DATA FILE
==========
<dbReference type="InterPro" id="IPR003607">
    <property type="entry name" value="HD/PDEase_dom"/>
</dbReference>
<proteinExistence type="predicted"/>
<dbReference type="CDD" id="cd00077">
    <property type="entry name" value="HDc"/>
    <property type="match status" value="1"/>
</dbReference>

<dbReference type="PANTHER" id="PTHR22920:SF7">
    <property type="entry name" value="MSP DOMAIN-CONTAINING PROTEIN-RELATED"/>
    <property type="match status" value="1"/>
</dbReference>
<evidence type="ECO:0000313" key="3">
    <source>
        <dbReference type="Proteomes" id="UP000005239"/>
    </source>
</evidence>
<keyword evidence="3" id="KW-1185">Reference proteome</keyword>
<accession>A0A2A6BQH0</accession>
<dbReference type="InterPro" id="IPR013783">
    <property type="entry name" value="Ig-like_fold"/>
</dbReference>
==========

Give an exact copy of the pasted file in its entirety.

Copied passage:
<dbReference type="InterPro" id="IPR003607">
    <property type="entry name" value="HD/PDEase_dom"/>
</dbReference>
<proteinExistence type="predicted"/>
<dbReference type="CDD" id="cd00077">
    <property type="entry name" value="HDc"/>
    <property type="match status" value="1"/>
</dbReference>

<dbReference type="PANTHER" id="PTHR22920:SF7">
    <property type="entry name" value="MSP DOMAIN-CONTAINING PROTEIN-RELATED"/>
    <property type="match status" value="1"/>
</dbReference>
<evidence type="ECO:0000313" key="3">
    <source>
        <dbReference type="Proteomes" id="UP000005239"/>
    </source>
</evidence>
<keyword evidence="3" id="KW-1185">Reference proteome</keyword>
<accession>A0A2A6BQH0</accession>
<dbReference type="InterPro" id="IPR013783">
    <property type="entry name" value="Ig-like_fold"/>
</dbReference>